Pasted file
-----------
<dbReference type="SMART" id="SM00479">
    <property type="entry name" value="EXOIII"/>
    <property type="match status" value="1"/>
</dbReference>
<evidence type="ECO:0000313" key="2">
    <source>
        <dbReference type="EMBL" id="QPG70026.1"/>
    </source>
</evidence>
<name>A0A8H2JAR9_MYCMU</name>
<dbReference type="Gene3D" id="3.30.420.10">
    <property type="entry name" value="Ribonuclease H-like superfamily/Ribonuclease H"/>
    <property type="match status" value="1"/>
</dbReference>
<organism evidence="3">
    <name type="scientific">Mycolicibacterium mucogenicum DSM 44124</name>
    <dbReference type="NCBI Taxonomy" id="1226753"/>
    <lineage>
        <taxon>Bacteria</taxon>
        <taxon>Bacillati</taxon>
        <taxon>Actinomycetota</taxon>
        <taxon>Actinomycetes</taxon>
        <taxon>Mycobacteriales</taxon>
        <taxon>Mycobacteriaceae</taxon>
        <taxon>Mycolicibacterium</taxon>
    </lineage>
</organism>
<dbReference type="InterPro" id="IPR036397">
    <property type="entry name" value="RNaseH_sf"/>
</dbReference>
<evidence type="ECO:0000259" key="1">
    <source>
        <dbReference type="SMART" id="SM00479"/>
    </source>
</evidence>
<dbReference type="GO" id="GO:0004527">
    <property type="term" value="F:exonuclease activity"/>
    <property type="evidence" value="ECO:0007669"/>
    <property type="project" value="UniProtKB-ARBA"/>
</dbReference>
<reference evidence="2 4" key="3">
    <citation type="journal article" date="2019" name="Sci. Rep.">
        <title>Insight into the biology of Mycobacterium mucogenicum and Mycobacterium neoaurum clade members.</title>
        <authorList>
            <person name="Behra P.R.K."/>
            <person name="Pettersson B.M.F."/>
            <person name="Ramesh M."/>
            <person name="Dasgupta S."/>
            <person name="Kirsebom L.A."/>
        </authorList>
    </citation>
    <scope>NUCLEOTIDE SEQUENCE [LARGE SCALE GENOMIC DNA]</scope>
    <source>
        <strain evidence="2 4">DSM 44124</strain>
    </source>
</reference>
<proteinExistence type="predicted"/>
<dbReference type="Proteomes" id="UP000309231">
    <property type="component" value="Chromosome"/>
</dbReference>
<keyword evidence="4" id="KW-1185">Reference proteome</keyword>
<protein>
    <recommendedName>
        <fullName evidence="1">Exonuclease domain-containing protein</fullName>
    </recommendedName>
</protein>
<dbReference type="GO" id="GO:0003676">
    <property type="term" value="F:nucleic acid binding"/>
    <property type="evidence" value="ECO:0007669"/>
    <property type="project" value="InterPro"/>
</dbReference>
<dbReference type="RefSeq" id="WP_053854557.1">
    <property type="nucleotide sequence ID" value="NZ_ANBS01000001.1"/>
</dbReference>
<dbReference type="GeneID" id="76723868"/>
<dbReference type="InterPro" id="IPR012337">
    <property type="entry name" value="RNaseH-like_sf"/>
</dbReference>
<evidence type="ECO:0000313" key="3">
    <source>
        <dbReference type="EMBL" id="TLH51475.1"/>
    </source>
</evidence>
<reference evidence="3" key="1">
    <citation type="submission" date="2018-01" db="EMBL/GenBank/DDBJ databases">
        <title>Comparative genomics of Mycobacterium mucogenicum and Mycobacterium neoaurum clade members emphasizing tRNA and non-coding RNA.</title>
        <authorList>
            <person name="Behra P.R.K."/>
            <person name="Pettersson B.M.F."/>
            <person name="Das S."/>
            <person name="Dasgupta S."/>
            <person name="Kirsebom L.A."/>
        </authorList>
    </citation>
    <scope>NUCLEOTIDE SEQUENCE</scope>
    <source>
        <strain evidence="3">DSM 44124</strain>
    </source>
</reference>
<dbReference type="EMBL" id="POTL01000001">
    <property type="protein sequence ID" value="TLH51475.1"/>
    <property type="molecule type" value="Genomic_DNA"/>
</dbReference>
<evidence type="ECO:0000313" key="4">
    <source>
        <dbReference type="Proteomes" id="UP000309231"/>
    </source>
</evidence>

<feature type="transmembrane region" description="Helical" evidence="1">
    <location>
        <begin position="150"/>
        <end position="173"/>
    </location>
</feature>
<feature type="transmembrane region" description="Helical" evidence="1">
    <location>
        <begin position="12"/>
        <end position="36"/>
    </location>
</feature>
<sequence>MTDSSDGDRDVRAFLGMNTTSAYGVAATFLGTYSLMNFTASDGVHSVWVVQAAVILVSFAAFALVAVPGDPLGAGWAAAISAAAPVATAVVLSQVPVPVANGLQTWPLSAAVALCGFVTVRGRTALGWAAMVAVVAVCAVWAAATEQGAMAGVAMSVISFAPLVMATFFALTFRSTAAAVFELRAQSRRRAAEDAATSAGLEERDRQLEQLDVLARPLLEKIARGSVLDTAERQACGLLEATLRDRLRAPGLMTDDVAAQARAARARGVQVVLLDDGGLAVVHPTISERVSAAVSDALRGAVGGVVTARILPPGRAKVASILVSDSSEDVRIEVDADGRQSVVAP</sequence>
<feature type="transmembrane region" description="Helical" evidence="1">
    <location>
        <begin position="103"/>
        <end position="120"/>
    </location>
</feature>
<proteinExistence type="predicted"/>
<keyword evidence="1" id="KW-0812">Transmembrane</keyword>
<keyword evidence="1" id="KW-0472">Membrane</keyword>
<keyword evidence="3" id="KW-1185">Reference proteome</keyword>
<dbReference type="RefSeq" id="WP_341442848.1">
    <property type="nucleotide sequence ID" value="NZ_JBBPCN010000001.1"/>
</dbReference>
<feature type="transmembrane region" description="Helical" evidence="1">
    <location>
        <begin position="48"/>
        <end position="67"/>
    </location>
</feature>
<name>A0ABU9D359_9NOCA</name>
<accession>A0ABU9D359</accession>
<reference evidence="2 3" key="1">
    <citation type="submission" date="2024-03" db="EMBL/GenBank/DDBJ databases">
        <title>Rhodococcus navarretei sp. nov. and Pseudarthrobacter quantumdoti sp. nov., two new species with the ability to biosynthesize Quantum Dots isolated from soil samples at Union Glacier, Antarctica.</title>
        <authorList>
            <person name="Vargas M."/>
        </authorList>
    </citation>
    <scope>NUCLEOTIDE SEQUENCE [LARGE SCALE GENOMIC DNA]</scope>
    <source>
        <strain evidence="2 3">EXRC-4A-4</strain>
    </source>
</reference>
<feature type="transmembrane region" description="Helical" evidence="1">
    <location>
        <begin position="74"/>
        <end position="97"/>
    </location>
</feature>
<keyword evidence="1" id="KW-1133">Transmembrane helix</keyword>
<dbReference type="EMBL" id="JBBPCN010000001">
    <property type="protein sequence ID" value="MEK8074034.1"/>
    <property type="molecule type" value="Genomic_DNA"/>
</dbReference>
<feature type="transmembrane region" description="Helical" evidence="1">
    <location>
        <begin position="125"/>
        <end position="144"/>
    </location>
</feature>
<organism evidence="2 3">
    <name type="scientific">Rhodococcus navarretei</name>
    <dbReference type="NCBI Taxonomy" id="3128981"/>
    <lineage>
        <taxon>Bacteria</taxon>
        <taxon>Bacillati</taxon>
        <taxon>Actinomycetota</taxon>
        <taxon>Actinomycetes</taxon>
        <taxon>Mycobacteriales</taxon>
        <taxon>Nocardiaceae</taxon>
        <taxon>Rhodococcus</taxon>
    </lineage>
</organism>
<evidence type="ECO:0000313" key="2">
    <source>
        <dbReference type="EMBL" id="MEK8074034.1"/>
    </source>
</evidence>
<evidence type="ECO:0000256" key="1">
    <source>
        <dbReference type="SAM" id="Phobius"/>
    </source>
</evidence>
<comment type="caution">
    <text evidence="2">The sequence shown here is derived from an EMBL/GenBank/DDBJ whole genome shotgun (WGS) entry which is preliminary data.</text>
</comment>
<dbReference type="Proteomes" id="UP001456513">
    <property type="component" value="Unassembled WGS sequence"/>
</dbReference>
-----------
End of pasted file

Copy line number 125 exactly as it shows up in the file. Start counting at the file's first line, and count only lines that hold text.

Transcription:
        <end position="120"/>